Mars may be undergoing a period of profound climate change, according to a new study based on observations made by NASA’s Mars Global Surveyor that show a dramatic loss of snow at the south pole.
It is not yet clear if a single year?s change represents a warming trend. "It’s saying that the permanent cap isn’t quite so permanent as we thought," says Michael Caplinger of Malin Space Science Systems.
The research into snow density, lead by David E. Smith of NASA?s Goddard Space Flight Center, confirms that both of Mars’ polar regions are covered in permanent caps composed of carbon dioxide, which we call "dry ice."
Smith and his colleagues measured how the elevation of Mars’ surface changes during the seasons, as ice builds up in winter and returns to the atmosphere in summer. Each ice cap grows during the winter and recedes in summer.
The weather on Mars can be strange. Smith’s study found odd off-season snowfalls there. Because carbon dioxide does not like to be a liquid, it freezes directly out of the atmosphere into surface dry ice, at times producing ?snow–regardless of the season.
In one case, patches of snow disappeared during autumn in the northern hemisphere, at a time when cooler temperatures should have produced an accumulation of it. The large dust storm that cover the planet in recent months may have been responsible for this, temporarily raising global temperatures.
In another study, led by Michael C. Malin, features at the south pole were observed to retreat by up to 10 feet from one Martian year to the next. The odd shapes there — circular pits, ridges and mounds — were first photographed in 1999. Since then, some of them have eroded away by up to 50 percent. The pits are growing, while the ridges between them are shrinking.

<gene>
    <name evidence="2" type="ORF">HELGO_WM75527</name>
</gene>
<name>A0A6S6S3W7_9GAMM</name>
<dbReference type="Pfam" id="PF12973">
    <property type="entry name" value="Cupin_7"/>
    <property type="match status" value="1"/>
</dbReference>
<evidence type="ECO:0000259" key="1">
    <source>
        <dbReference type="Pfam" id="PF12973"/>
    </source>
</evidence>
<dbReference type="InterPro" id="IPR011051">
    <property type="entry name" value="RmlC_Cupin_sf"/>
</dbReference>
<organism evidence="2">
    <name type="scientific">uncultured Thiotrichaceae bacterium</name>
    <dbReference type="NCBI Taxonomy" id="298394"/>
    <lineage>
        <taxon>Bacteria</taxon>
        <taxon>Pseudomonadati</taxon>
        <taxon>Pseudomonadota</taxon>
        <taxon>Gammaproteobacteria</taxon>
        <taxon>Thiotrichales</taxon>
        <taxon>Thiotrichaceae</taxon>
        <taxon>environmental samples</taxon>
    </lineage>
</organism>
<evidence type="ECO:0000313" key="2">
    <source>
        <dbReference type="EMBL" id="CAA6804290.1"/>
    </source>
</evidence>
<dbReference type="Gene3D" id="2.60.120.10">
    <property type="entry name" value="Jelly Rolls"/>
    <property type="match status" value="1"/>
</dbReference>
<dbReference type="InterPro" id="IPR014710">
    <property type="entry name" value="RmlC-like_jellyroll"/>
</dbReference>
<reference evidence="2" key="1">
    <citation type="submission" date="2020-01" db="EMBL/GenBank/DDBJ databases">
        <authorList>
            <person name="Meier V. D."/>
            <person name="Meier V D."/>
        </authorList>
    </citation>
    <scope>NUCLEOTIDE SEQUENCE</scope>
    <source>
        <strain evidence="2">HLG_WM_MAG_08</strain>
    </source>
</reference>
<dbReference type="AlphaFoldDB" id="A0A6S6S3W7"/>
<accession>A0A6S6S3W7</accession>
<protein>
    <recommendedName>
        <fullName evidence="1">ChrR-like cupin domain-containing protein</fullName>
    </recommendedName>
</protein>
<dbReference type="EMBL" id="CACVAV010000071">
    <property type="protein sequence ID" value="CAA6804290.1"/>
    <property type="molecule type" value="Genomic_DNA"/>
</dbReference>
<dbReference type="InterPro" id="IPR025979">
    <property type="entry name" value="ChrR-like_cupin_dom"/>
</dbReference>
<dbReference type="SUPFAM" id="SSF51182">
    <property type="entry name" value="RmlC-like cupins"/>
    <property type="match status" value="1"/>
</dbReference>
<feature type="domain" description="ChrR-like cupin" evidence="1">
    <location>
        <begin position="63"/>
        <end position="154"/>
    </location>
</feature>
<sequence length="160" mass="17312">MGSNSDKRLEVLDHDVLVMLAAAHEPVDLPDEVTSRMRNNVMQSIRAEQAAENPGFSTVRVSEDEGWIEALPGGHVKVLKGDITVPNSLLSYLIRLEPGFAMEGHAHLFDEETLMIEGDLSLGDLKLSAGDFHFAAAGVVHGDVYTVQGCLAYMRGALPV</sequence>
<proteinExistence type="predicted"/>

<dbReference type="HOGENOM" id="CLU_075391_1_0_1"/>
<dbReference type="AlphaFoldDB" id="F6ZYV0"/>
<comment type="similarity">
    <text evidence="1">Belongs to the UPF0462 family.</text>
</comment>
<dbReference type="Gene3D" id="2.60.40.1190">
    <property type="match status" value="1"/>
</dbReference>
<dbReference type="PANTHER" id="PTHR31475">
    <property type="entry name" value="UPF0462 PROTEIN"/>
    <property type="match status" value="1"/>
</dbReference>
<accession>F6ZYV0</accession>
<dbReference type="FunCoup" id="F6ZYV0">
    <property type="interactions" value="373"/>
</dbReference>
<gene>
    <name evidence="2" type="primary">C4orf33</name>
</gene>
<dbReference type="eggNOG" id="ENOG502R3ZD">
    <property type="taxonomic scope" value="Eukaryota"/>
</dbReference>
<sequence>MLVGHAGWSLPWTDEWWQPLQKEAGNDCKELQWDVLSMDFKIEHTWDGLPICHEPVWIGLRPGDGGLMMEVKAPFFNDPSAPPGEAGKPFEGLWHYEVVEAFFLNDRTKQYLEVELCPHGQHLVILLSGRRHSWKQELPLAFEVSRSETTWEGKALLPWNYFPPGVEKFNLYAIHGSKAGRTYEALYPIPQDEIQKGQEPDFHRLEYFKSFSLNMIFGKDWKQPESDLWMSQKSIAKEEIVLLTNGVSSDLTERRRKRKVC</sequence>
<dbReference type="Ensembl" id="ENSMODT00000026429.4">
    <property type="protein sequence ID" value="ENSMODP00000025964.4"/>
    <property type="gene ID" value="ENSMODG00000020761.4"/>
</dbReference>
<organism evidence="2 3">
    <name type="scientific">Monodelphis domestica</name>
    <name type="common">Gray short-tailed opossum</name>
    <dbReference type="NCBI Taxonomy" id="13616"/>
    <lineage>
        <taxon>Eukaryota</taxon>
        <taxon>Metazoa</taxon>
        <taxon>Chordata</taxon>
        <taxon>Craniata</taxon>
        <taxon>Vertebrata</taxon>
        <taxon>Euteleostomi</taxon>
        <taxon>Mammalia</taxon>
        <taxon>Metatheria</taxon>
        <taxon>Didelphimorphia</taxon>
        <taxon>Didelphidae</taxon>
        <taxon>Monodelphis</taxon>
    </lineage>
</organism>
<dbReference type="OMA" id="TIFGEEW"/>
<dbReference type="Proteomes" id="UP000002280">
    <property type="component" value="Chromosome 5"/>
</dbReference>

Caplinger and Malin speculate that the features could have been created on Mars in a decade and may erode away completely within one to two decades. ?We know that the pits we see at the surface today are not very old, and that they will not last very long,? says Malin. This rate of erosion suggests the features are made of solid carbon dioxide, rather than water ice.
This finding is important because, without signs of water, it?s unlikely there was ever life on Mars. But there could still be water ice at the south pole. "We don’t know what’s underneath," says Caplinger. "You could certainly have water ice under carbon dioxide." He believes the only way to find out is to go there and drill down.
The newly observed melting could pump enough carbon dioxide in the atmosphere of Mars to increase its mass by 1 percent per decade, the scientists said. Already, the atmosphere of Mars is roughly 95 percent carbon dioxide. Caplinger says no one knows for sure what effect the extra carbon dioxide will have on the climate. "Not much," he thinks.
Many scientists think that Mars undergoes climate change. Photos of the surface suggest water may once have flowed on Mars, implying that the planet was once warmer. The ice ages on Earth show us that such change is normal.
Despite more than three decades of Mars exploration, scientists are still unsure about the climate of Mars. So far, observations of the planet have been confined to short time periods.
This will soon change–the Mars Global Surveyor will continue to study Mars, and the recently arrived Odyssey orbiter will begin observations early next year. Other satellites and surface probes are planned every couple of years over the next decade.
David A. Paige, a researcher at UCLA, says, "We’re moving toward a situation where we’ll have a permanent spacecraft presence on Mars."
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